Figure 3

Chart created using TradeStation. ©TradeStation Technologies, Inc. All rights reserved.


By incorporating mid-trend entry, a trader can avoid initial missed trade oppotunities turning into entirely missed major trends. Any viable mid-trend entry approach needs to combine an entry signal with a well-defined stop-loss exit. This article has illustrated one method of mid-trend entry. Other methods are detailed in the 2017 edition of A Complete Guide to the Futures Market.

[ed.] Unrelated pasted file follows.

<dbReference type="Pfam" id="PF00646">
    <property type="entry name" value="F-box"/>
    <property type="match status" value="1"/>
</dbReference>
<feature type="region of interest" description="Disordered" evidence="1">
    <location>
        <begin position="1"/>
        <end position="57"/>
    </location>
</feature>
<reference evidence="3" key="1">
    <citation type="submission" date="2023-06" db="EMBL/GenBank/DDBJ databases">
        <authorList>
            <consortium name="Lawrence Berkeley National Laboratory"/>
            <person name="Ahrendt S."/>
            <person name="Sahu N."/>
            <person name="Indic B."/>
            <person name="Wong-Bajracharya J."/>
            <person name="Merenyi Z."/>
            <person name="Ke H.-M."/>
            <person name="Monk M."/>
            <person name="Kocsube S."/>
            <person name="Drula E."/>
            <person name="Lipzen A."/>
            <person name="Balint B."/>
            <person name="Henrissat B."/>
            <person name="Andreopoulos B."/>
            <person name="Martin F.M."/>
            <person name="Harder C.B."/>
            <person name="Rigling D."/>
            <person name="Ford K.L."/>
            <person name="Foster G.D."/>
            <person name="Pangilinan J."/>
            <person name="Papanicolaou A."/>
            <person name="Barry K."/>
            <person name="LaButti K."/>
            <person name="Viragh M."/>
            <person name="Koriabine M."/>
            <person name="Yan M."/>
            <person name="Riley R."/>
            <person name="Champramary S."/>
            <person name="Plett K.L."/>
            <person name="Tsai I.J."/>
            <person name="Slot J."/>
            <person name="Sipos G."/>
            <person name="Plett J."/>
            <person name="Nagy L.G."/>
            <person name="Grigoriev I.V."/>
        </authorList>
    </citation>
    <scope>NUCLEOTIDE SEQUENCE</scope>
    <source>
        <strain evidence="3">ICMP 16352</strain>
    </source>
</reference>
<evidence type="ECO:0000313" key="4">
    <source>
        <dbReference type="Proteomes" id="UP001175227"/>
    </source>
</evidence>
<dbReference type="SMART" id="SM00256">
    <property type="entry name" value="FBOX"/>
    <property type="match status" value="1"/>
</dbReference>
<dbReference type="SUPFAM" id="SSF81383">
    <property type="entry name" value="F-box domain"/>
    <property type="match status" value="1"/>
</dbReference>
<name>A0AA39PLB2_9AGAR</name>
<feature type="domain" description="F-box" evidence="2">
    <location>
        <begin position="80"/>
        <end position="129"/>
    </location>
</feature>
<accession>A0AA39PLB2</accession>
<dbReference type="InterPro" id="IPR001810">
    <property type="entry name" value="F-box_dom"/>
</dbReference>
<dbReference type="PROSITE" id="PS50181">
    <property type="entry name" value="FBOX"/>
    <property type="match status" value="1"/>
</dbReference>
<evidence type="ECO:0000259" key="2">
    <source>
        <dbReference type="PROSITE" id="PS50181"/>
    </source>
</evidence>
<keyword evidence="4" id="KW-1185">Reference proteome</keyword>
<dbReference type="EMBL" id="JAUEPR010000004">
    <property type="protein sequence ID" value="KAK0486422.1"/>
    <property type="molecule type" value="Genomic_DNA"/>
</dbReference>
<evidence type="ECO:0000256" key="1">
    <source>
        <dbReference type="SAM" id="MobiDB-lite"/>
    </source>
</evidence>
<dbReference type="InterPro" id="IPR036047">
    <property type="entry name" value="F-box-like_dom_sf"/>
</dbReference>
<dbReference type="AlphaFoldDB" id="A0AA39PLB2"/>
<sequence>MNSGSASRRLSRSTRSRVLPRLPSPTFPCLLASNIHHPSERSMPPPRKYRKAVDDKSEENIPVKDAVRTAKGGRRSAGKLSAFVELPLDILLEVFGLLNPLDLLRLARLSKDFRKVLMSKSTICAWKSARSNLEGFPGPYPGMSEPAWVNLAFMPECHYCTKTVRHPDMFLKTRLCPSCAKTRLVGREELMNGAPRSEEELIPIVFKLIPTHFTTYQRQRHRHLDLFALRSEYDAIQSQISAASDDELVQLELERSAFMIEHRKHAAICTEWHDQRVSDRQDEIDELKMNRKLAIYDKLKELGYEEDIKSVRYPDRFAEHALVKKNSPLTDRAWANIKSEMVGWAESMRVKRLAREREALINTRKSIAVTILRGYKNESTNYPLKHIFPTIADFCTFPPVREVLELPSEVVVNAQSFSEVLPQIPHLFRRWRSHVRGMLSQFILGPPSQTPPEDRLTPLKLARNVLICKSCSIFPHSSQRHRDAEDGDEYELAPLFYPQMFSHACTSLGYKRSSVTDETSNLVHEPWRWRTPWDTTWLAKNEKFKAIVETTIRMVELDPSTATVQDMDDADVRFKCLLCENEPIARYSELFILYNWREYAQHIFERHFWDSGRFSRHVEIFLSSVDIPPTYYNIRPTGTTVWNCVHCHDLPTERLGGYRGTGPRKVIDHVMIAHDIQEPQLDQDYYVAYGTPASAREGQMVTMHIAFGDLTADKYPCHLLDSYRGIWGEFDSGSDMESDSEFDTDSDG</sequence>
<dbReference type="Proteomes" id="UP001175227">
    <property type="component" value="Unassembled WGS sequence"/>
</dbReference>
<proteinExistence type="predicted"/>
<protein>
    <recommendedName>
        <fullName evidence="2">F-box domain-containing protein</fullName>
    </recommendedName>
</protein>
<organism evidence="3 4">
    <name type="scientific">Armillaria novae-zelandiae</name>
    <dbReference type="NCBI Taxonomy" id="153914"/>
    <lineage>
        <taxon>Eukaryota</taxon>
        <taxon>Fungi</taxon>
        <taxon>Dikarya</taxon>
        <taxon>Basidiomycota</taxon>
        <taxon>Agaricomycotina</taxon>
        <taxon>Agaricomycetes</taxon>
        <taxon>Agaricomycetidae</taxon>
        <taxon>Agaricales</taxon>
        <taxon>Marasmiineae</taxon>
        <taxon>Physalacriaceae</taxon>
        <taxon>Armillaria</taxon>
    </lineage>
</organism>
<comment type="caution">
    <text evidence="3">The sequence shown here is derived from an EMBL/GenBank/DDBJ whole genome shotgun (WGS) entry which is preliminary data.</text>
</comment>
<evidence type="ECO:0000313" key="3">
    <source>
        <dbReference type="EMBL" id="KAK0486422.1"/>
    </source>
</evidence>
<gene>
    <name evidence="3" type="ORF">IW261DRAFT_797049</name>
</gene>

This is the fourth in a series of articles that will be released approximately every two weeks that are based on extracts from the the 2nd edition of A Complete Guide to the Futures Market published in January 2017. (The first edition, which was also my first book, was published in 1984.)



Jack Schwager, Chief Research Officer, FundSeeder